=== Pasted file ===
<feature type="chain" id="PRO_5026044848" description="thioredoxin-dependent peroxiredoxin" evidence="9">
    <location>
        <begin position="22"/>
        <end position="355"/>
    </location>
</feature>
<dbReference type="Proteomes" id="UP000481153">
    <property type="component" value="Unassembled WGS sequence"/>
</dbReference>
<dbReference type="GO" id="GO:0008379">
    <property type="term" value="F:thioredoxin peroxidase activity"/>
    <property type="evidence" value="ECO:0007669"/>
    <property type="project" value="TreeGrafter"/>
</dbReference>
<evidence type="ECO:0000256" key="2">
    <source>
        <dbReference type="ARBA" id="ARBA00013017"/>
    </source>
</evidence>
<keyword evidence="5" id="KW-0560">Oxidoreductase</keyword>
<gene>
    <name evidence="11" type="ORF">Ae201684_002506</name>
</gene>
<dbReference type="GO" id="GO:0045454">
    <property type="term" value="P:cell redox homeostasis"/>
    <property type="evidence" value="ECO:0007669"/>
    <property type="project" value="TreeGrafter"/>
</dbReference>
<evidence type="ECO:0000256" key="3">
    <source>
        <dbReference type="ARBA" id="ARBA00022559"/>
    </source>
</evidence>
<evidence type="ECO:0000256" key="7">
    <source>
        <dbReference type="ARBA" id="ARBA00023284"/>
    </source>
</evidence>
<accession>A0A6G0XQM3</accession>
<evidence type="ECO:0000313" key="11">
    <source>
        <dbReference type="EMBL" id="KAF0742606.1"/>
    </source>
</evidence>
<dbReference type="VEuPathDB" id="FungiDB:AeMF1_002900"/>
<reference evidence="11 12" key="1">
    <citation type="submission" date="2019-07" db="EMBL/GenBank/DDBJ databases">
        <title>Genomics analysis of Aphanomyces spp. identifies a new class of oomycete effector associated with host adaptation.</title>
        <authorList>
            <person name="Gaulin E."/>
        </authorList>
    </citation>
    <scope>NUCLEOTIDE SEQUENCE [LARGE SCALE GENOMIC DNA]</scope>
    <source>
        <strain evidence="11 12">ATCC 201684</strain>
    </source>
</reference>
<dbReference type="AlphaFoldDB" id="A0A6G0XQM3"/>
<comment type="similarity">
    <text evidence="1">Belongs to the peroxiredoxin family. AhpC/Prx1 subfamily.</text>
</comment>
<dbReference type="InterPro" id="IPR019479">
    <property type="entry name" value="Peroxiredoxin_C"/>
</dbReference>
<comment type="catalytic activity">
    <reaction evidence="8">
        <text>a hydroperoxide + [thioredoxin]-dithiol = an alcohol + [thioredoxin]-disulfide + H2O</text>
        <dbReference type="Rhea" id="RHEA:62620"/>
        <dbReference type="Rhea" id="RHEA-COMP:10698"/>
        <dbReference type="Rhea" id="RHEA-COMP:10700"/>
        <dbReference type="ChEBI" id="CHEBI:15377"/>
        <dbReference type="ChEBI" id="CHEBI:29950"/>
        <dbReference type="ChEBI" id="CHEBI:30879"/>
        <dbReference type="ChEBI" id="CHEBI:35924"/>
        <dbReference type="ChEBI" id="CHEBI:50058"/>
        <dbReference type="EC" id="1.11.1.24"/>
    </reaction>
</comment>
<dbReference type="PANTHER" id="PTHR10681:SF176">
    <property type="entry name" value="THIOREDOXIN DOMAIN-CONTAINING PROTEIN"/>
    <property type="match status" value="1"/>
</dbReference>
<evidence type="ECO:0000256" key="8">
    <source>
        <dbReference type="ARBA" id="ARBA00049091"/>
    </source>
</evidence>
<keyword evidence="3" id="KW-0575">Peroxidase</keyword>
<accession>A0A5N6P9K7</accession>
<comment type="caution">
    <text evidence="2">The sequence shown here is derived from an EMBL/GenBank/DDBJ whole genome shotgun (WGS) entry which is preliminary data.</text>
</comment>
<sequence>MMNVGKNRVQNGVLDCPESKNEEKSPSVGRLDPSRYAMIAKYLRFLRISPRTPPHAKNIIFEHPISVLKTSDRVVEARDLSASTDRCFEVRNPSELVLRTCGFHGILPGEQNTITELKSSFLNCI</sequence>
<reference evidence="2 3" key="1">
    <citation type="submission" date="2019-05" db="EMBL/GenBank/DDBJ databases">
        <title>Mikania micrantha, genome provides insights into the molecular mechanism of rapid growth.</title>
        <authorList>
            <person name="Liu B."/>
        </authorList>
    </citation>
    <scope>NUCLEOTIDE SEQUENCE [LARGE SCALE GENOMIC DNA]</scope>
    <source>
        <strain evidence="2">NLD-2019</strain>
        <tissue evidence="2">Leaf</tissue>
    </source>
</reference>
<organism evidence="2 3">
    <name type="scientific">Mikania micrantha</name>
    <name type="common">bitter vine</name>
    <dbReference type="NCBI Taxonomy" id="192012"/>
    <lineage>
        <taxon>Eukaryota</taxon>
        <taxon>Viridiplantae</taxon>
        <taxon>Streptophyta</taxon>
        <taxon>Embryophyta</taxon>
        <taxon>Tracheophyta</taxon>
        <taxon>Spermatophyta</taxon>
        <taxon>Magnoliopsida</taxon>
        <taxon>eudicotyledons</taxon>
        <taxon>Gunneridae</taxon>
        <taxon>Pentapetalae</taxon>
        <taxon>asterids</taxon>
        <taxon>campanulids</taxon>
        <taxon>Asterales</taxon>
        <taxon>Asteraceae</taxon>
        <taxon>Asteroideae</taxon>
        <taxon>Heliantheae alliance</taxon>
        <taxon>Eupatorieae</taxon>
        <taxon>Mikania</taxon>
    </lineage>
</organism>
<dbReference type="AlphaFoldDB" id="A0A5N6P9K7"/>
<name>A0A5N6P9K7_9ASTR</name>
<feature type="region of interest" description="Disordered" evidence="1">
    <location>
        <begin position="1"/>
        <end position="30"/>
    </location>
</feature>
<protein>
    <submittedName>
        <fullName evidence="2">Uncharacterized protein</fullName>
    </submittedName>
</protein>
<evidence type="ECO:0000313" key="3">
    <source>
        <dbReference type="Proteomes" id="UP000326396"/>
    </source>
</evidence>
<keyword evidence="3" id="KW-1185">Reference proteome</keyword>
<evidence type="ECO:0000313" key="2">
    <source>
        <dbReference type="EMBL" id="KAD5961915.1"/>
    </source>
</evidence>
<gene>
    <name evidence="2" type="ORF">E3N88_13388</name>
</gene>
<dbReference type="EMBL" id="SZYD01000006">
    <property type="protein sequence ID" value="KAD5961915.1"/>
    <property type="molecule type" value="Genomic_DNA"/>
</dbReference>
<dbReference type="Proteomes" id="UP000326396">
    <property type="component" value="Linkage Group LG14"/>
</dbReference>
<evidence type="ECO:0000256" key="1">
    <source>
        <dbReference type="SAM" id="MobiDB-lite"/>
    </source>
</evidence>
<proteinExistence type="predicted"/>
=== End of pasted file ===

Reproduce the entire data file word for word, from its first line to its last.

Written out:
<feature type="chain" id="PRO_5026044848" description="thioredoxin-dependent peroxiredoxin" evidence="9">
    <location>
        <begin position="22"/>
        <end position="355"/>
    </location>
</feature>
<dbReference type="Proteomes" id="UP000481153">
    <property type="component" value="Unassembled WGS sequence"/>
</dbReference>
<dbReference type="GO" id="GO:0008379">
    <property type="term" value="F:thioredoxin peroxidase activity"/>
    <property type="evidence" value="ECO:0007669"/>
    <property type="project" value="TreeGrafter"/>
</dbReference>
<evidence type="ECO:0000256" key="2">
    <source>
        <dbReference type="ARBA" id="ARBA00013017"/>
    </source>
</evidence>
<keyword evidence="5" id="KW-0560">Oxidoreductase</keyword>
<gene>
    <name evidence="11" type="ORF">Ae201684_002506</name>
</gene>
<dbReference type="GO" id="GO:0045454">
    <property type="term" value="P:cell redox homeostasis"/>
    <property type="evidence" value="ECO:0007669"/>
    <property type="project" value="TreeGrafter"/>
</dbReference>
<evidence type="ECO:0000256" key="3">
    <source>
        <dbReference type="ARBA" id="ARBA00022559"/>
    </source>
</evidence>
<evidence type="ECO:0000256" key="7">
    <source>
        <dbReference type="ARBA" id="ARBA00023284"/>
    </source>
</evidence>
<accession>A0A6G0XQM3</accession>
<evidence type="ECO:0000313" key="11">
    <source>
        <dbReference type="EMBL" id="KAF0742606.1"/>
    </source>
</evidence>
<dbReference type="VEuPathDB" id="FungiDB:AeMF1_002900"/>
<reference evidence="11 12" key="1">
    <citation type="submission" date="2019-07" db="EMBL/GenBank/DDBJ databases">
        <title>Genomics analysis of Aphanomyces spp. identifies a new class of oomycete effector associated with host adaptation.</title>
        <authorList>
            <person name="Gaulin E."/>
        </authorList>
    </citation>
    <scope>NUCLEOTIDE SEQUENCE [LARGE SCALE GENOMIC DNA]</scope>
    <source>
        <strain evidence="11 12">ATCC 201684</strain>
    </source>
</reference>
<dbReference type="AlphaFoldDB" id="A0A6G0XQM3"/>
<comment type="similarity">
    <text evidence="1">Belongs to the peroxiredoxin family. AhpC/Prx1 subfamily.</text>
</comment>
<dbReference type="InterPro" id="IPR019479">
    <property type="entry name" value="Peroxiredoxin_C"/>
</dbReference>
<comment type="catalytic activity">
    <reaction evidence="8">
        <text>a hydroperoxide + [thioredoxin]-dithiol = an alcohol + [thioredoxin]-disulfide + H2O</text>
        <dbReference type="Rhea" id="RHEA:62620"/>
        <dbReference type="Rhea" id="RHEA-COMP:10698"/>
        <dbReference type="Rhea" id="RHEA-COMP:10700"/>
        <dbReference type="ChEBI" id="CHEBI:15377"/>
        <dbReference type="ChEBI" id="CHEBI:29950"/>
        <dbReference type="ChEBI" id="CHEBI:30879"/>
        <dbReference type="ChEBI" id="CHEBI:35924"/>
        <dbReference type="ChEBI" id="CHEBI:50058"/>
        <dbReference type="EC" id="1.11.1.24"/>
    </reaction>
</comment>
<dbReference type="PANTHER" id="PTHR10681:SF176">
    <property type="entry name" value="THIOREDOXIN DOMAIN-CONTAINING PROTEIN"/>
    <property type="match status" value="1"/>
</dbReference>
<evidence type="ECO:0000256" key="8">
    <source>
        <dbReference type="ARBA" id="ARBA00049091"/>
    </source>
</evidence>
<keyword evidence="3" id="KW-0575">Peroxidase</keyword>
<accession>A0A5N6P9K7</accession>
<comment type="caution">
    <text evidence="2">The sequence shown here is derived from an EMBL/GenBank/DDBJ whole genome shotgun (WGS) entry which is preliminary data.</text>
</comment>
<sequence>MMNVGKNRVQNGVLDCPESKNEEKSPSVGRLDPSRYAMIAKYLRFLRISPRTPPHAKNIIFEHPISVLKTSDRVVEARDLSASTDRCFEVRNPSELVLRTCGFHGILPGEQNTITELKSSFLNCI</sequence>
<reference evidence="2 3" key="1">
    <citation type="submission" date="2019-05" db="EMBL/GenBank/DDBJ databases">
        <title>Mikania micrantha, genome provides insights into the molecular mechanism of rapid growth.</title>
        <authorList>
            <person name="Liu B."/>
        </authorList>
    </citation>
    <scope>NUCLEOTIDE SEQUENCE [LARGE SCALE GENOMIC DNA]</scope>
    <source>
        <strain evidence="2">NLD-2019</strain>
        <tissue evidence="2">Leaf</tissue>
    </source>
</reference>
<organism evidence="2 3">
    <name type="scientific">Mikania micrantha</name>
    <name type="common">bitter vine</name>
    <dbReference type="NCBI Taxonomy" id="192012"/>
    <lineage>
        <taxon>Eukaryota</taxon>
        <taxon>Viridiplantae</taxon>
        <taxon>Streptophyta</taxon>
        <taxon>Embryophyta</taxon>
        <taxon>Tracheophyta</taxon>
        <taxon>Spermatophyta</taxon>
        <taxon>Magnoliopsida</taxon>
        <taxon>eudicotyledons</taxon>
        <taxon>Gunneridae</taxon>
        <taxon>Pentapetalae</taxon>
        <taxon>asterids</taxon>
        <taxon>campanulids</taxon>
        <taxon>Asterales</taxon>
        <taxon>Asteraceae</taxon>
        <taxon>Asteroideae</taxon>
        <taxon>Heliantheae alliance</taxon>
        <taxon>Eupatorieae</taxon>
        <taxon>Mikania</taxon>
    </lineage>
</organism>
<dbReference type="AlphaFoldDB" id="A0A5N6P9K7"/>
<name>A0A5N6P9K7_9ASTR</name>
<feature type="region of interest" description="Disordered" evidence="1">
    <location>
        <begin position="1"/>
        <end position="30"/>
    </location>
</feature>
<protein>
    <submittedName>
        <fullName evidence="2">Uncharacterized protein</fullName>
    </submittedName>
</protein>
<evidence type="ECO:0000313" key="3">
    <source>
        <dbReference type="Proteomes" id="UP000326396"/>
    </source>
</evidence>
<keyword evidence="3" id="KW-1185">Reference proteome</keyword>
<evidence type="ECO:0000313" key="2">
    <source>
        <dbReference type="EMBL" id="KAD5961915.1"/>
    </source>
</evidence>
<gene>
    <name evidence="2" type="ORF">E3N88_13388</name>
</gene>
<dbReference type="EMBL" id="SZYD01000006">
    <property type="protein sequence ID" value="KAD5961915.1"/>
    <property type="molecule type" value="Genomic_DNA"/>
</dbReference>
<dbReference type="Proteomes" id="UP000326396">
    <property type="component" value="Linkage Group LG14"/>
</dbReference>
<evidence type="ECO:0000256" key="1">
    <source>
        <dbReference type="SAM" id="MobiDB-lite"/>
    </source>
</evidence>
<proteinExistence type="predicted"/>